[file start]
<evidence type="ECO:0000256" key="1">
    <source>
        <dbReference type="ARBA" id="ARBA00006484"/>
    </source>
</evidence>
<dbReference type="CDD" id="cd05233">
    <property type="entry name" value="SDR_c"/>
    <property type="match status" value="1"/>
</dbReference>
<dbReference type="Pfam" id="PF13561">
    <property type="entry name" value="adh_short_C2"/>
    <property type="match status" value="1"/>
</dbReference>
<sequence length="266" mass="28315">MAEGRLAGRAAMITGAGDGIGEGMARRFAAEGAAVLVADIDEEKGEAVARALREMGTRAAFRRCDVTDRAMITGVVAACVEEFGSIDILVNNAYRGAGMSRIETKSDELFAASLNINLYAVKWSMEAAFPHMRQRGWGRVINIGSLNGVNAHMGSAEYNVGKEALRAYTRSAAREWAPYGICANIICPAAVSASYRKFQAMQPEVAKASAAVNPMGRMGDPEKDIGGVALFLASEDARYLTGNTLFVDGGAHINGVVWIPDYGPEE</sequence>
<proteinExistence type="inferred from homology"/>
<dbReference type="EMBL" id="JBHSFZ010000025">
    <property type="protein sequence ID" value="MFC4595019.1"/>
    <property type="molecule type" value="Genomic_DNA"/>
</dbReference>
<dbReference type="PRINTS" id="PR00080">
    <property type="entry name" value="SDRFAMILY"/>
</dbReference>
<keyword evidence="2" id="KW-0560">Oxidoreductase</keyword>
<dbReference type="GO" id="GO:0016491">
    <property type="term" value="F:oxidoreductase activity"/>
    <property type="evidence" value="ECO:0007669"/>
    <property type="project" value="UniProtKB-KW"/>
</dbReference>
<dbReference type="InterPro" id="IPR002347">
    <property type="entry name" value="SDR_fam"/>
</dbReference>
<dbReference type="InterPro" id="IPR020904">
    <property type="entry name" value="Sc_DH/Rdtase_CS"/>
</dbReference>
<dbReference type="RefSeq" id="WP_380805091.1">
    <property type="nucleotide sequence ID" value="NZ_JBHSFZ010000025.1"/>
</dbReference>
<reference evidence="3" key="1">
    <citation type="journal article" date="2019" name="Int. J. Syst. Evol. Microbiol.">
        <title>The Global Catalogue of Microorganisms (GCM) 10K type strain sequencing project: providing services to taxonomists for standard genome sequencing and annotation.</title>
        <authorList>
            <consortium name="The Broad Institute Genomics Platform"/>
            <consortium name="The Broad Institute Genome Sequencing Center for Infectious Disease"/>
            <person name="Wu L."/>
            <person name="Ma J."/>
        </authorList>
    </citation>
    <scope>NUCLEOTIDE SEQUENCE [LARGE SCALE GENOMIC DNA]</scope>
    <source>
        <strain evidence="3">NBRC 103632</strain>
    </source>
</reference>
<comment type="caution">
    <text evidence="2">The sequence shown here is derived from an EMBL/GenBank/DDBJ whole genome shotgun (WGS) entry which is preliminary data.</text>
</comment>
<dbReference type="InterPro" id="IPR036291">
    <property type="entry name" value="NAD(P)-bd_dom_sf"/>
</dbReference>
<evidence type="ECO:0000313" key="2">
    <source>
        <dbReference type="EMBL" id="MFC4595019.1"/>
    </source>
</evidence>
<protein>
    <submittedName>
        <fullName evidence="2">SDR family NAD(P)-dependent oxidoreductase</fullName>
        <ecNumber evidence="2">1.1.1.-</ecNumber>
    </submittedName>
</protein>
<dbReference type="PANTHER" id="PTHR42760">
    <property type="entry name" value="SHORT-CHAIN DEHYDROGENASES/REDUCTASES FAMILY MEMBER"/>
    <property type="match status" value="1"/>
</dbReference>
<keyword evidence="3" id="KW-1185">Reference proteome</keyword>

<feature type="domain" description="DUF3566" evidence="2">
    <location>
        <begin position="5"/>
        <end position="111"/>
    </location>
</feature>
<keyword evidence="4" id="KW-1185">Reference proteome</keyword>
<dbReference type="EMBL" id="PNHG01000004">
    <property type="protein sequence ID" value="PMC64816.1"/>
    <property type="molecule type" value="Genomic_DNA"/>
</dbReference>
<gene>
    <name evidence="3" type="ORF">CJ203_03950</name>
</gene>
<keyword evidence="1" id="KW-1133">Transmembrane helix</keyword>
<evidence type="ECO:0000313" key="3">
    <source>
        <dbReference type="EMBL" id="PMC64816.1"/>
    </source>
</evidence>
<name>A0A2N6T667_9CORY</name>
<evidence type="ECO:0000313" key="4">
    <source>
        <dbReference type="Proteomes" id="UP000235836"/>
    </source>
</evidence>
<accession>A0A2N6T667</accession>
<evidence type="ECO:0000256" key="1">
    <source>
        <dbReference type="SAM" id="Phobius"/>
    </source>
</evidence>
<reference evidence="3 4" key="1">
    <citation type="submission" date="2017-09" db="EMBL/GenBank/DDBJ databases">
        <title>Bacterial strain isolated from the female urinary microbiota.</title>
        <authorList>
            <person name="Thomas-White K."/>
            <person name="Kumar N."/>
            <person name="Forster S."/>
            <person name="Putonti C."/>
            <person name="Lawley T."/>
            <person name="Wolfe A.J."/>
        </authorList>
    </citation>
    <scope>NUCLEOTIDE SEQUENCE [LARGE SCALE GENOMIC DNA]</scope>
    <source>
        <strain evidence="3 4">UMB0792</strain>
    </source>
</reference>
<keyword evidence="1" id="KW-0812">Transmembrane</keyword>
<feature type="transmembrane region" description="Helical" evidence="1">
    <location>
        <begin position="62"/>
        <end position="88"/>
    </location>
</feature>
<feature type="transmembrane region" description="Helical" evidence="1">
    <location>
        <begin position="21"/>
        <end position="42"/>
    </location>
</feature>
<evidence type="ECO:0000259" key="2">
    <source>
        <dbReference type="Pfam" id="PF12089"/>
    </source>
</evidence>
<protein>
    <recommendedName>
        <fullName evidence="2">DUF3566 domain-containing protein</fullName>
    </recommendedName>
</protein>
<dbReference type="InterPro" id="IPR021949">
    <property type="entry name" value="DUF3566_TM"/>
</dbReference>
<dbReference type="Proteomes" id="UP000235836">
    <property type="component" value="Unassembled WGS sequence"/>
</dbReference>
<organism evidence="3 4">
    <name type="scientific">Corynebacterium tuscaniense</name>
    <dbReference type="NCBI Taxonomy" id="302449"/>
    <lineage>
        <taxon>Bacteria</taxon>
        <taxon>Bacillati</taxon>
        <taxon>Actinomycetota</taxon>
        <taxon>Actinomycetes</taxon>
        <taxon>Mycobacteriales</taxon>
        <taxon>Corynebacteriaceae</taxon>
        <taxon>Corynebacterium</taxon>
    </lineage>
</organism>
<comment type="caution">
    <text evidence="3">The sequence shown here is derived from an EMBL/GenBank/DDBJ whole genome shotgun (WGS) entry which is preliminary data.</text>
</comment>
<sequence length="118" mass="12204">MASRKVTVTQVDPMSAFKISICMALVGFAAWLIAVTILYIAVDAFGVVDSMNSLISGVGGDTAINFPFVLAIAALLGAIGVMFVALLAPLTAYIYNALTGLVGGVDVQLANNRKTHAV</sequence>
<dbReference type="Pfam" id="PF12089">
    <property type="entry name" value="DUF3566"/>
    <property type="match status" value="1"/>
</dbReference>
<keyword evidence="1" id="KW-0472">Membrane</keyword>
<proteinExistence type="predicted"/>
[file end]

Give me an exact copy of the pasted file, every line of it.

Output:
<evidence type="ECO:0000256" key="1">
    <source>
        <dbReference type="ARBA" id="ARBA00006484"/>
    </source>
</evidence>
<dbReference type="CDD" id="cd05233">
    <property type="entry name" value="SDR_c"/>
    <property type="match status" value="1"/>
</dbReference>
<dbReference type="Pfam" id="PF13561">
    <property type="entry name" value="adh_short_C2"/>
    <property type="match status" value="1"/>
</dbReference>
<sequence length="266" mass="28315">MAEGRLAGRAAMITGAGDGIGEGMARRFAAEGAAVLVADIDEEKGEAVARALREMGTRAAFRRCDVTDRAMITGVVAACVEEFGSIDILVNNAYRGAGMSRIETKSDELFAASLNINLYAVKWSMEAAFPHMRQRGWGRVINIGSLNGVNAHMGSAEYNVGKEALRAYTRSAAREWAPYGICANIICPAAVSASYRKFQAMQPEVAKASAAVNPMGRMGDPEKDIGGVALFLASEDARYLTGNTLFVDGGAHINGVVWIPDYGPEE</sequence>
<proteinExistence type="inferred from homology"/>
<dbReference type="EMBL" id="JBHSFZ010000025">
    <property type="protein sequence ID" value="MFC4595019.1"/>
    <property type="molecule type" value="Genomic_DNA"/>
</dbReference>
<dbReference type="PRINTS" id="PR00080">
    <property type="entry name" value="SDRFAMILY"/>
</dbReference>
<keyword evidence="2" id="KW-0560">Oxidoreductase</keyword>
<dbReference type="GO" id="GO:0016491">
    <property type="term" value="F:oxidoreductase activity"/>
    <property type="evidence" value="ECO:0007669"/>
    <property type="project" value="UniProtKB-KW"/>
</dbReference>
<dbReference type="InterPro" id="IPR002347">
    <property type="entry name" value="SDR_fam"/>
</dbReference>
<dbReference type="InterPro" id="IPR020904">
    <property type="entry name" value="Sc_DH/Rdtase_CS"/>
</dbReference>
<dbReference type="RefSeq" id="WP_380805091.1">
    <property type="nucleotide sequence ID" value="NZ_JBHSFZ010000025.1"/>
</dbReference>
<reference evidence="3" key="1">
    <citation type="journal article" date="2019" name="Int. J. Syst. Evol. Microbiol.">
        <title>The Global Catalogue of Microorganisms (GCM) 10K type strain sequencing project: providing services to taxonomists for standard genome sequencing and annotation.</title>
        <authorList>
            <consortium name="The Broad Institute Genomics Platform"/>
            <consortium name="The Broad Institute Genome Sequencing Center for Infectious Disease"/>
            <person name="Wu L."/>
            <person name="Ma J."/>
        </authorList>
    </citation>
    <scope>NUCLEOTIDE SEQUENCE [LARGE SCALE GENOMIC DNA]</scope>
    <source>
        <strain evidence="3">NBRC 103632</strain>
    </source>
</reference>
<comment type="caution">
    <text evidence="2">The sequence shown here is derived from an EMBL/GenBank/DDBJ whole genome shotgun (WGS) entry which is preliminary data.</text>
</comment>
<dbReference type="InterPro" id="IPR036291">
    <property type="entry name" value="NAD(P)-bd_dom_sf"/>
</dbReference>
<evidence type="ECO:0000313" key="2">
    <source>
        <dbReference type="EMBL" id="MFC4595019.1"/>
    </source>
</evidence>
<protein>
    <submittedName>
        <fullName evidence="2">SDR family NAD(P)-dependent oxidoreductase</fullName>
        <ecNumber evidence="2">1.1.1.-</ecNumber>
    </submittedName>
</protein>
<dbReference type="PANTHER" id="PTHR42760">
    <property type="entry name" value="SHORT-CHAIN DEHYDROGENASES/REDUCTASES FAMILY MEMBER"/>
    <property type="match status" value="1"/>
</dbReference>
<keyword evidence="3" id="KW-1185">Reference proteome</keyword>

<feature type="domain" description="DUF3566" evidence="2">
    <location>
        <begin position="5"/>
        <end position="111"/>
    </location>
</feature>
<keyword evidence="4" id="KW-1185">Reference proteome</keyword>
<dbReference type="EMBL" id="PNHG01000004">
    <property type="protein sequence ID" value="PMC64816.1"/>
    <property type="molecule type" value="Genomic_DNA"/>
</dbReference>
<gene>
    <name evidence="3" type="ORF">CJ203_03950</name>
</gene>
<keyword evidence="1" id="KW-1133">Transmembrane helix</keyword>
<evidence type="ECO:0000313" key="3">
    <source>
        <dbReference type="EMBL" id="PMC64816.1"/>
    </source>
</evidence>
<name>A0A2N6T667_9CORY</name>
<evidence type="ECO:0000313" key="4">
    <source>
        <dbReference type="Proteomes" id="UP000235836"/>
    </source>
</evidence>
<accession>A0A2N6T667</accession>
<evidence type="ECO:0000256" key="1">
    <source>
        <dbReference type="SAM" id="Phobius"/>
    </source>
</evidence>
<reference evidence="3 4" key="1">
    <citation type="submission" date="2017-09" db="EMBL/GenBank/DDBJ databases">
        <title>Bacterial strain isolated from the female urinary microbiota.</title>
        <authorList>
            <person name="Thomas-White K."/>
            <person name="Kumar N."/>
            <person name="Forster S."/>
            <person name="Putonti C."/>
            <person name="Lawley T."/>
            <person name="Wolfe A.J."/>
        </authorList>
    </citation>
    <scope>NUCLEOTIDE SEQUENCE [LARGE SCALE GENOMIC DNA]</scope>
    <source>
        <strain evidence="3 4">UMB0792</strain>
    </source>
</reference>
<keyword evidence="1" id="KW-0812">Transmembrane</keyword>
<feature type="transmembrane region" description="Helical" evidence="1">
    <location>
        <begin position="62"/>
        <end position="88"/>
    </location>
</feature>
<feature type="transmembrane region" description="Helical" evidence="1">
    <location>
        <begin position="21"/>
        <end position="42"/>
    </location>
</feature>
<evidence type="ECO:0000259" key="2">
    <source>
        <dbReference type="Pfam" id="PF12089"/>
    </source>
</evidence>
<protein>
    <recommendedName>
        <fullName evidence="2">DUF3566 domain-containing protein</fullName>
    </recommendedName>
</protein>
<dbReference type="InterPro" id="IPR021949">
    <property type="entry name" value="DUF3566_TM"/>
</dbReference>
<dbReference type="Proteomes" id="UP000235836">
    <property type="component" value="Unassembled WGS sequence"/>
</dbReference>
<organism evidence="3 4">
    <name type="scientific">Corynebacterium tuscaniense</name>
    <dbReference type="NCBI Taxonomy" id="302449"/>
    <lineage>
        <taxon>Bacteria</taxon>
        <taxon>Bacillati</taxon>
        <taxon>Actinomycetota</taxon>
        <taxon>Actinomycetes</taxon>
        <taxon>Mycobacteriales</taxon>
        <taxon>Corynebacteriaceae</taxon>
        <taxon>Corynebacterium</taxon>
    </lineage>
</organism>
<comment type="caution">
    <text evidence="3">The sequence shown here is derived from an EMBL/GenBank/DDBJ whole genome shotgun (WGS) entry which is preliminary data.</text>
</comment>
<sequence length="118" mass="12204">MASRKVTVTQVDPMSAFKISICMALVGFAAWLIAVTILYIAVDAFGVVDSMNSLISGVGGDTAINFPFVLAIAALLGAIGVMFVALLAPLTAYIYNALTGLVGGVDVQLANNRKTHAV</sequence>
<dbReference type="Pfam" id="PF12089">
    <property type="entry name" value="DUF3566"/>
    <property type="match status" value="1"/>
</dbReference>
<keyword evidence="1" id="KW-0472">Membrane</keyword>
<proteinExistence type="predicted"/>